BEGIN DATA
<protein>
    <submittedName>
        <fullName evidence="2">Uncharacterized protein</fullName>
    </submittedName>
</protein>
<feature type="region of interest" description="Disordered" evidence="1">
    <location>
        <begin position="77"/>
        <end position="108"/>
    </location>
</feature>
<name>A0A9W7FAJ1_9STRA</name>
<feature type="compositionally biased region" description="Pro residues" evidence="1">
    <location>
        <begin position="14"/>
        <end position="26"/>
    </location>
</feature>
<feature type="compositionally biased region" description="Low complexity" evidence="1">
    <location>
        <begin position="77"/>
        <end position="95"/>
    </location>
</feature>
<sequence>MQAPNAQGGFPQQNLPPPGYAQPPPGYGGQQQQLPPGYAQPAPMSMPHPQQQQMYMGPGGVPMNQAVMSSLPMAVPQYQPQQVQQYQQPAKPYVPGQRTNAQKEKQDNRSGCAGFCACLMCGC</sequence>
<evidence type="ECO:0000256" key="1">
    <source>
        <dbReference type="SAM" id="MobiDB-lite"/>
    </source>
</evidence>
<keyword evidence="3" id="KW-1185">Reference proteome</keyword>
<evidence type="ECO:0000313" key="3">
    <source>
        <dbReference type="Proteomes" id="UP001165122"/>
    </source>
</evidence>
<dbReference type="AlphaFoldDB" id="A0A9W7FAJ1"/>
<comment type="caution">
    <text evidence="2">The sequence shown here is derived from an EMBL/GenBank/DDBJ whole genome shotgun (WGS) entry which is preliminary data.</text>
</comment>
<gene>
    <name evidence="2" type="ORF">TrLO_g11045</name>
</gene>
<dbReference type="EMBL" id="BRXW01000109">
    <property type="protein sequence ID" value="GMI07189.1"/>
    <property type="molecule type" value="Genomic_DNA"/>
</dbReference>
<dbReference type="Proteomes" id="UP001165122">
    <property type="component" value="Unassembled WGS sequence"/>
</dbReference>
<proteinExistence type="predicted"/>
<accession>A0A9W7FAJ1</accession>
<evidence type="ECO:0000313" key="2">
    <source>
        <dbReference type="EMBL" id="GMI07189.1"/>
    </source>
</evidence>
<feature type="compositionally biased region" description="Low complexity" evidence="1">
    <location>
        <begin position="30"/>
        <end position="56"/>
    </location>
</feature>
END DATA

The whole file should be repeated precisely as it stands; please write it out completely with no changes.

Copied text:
<protein>
    <submittedName>
        <fullName evidence="2">Uncharacterized protein</fullName>
    </submittedName>
</protein>
<feature type="region of interest" description="Disordered" evidence="1">
    <location>
        <begin position="77"/>
        <end position="108"/>
    </location>
</feature>
<name>A0A9W7FAJ1_9STRA</name>
<feature type="compositionally biased region" description="Pro residues" evidence="1">
    <location>
        <begin position="14"/>
        <end position="26"/>
    </location>
</feature>
<feature type="compositionally biased region" description="Low complexity" evidence="1">
    <location>
        <begin position="77"/>
        <end position="95"/>
    </location>
</feature>
<sequence>MQAPNAQGGFPQQNLPPPGYAQPPPGYGGQQQQLPPGYAQPAPMSMPHPQQQQMYMGPGGVPMNQAVMSSLPMAVPQYQPQQVQQYQQPAKPYVPGQRTNAQKEKQDNRSGCAGFCACLMCGC</sequence>
<evidence type="ECO:0000256" key="1">
    <source>
        <dbReference type="SAM" id="MobiDB-lite"/>
    </source>
</evidence>
<keyword evidence="3" id="KW-1185">Reference proteome</keyword>
<evidence type="ECO:0000313" key="3">
    <source>
        <dbReference type="Proteomes" id="UP001165122"/>
    </source>
</evidence>
<dbReference type="AlphaFoldDB" id="A0A9W7FAJ1"/>
<comment type="caution">
    <text evidence="2">The sequence shown here is derived from an EMBL/GenBank/DDBJ whole genome shotgun (WGS) entry which is preliminary data.</text>
</comment>
<gene>
    <name evidence="2" type="ORF">TrLO_g11045</name>
</gene>
<dbReference type="EMBL" id="BRXW01000109">
    <property type="protein sequence ID" value="GMI07189.1"/>
    <property type="molecule type" value="Genomic_DNA"/>
</dbReference>
<dbReference type="Proteomes" id="UP001165122">
    <property type="component" value="Unassembled WGS sequence"/>
</dbReference>
<proteinExistence type="predicted"/>
<accession>A0A9W7FAJ1</accession>
<evidence type="ECO:0000313" key="2">
    <source>
        <dbReference type="EMBL" id="GMI07189.1"/>
    </source>
</evidence>
<feature type="compositionally biased region" description="Low complexity" evidence="1">
    <location>
        <begin position="30"/>
        <end position="56"/>
    </location>
</feature>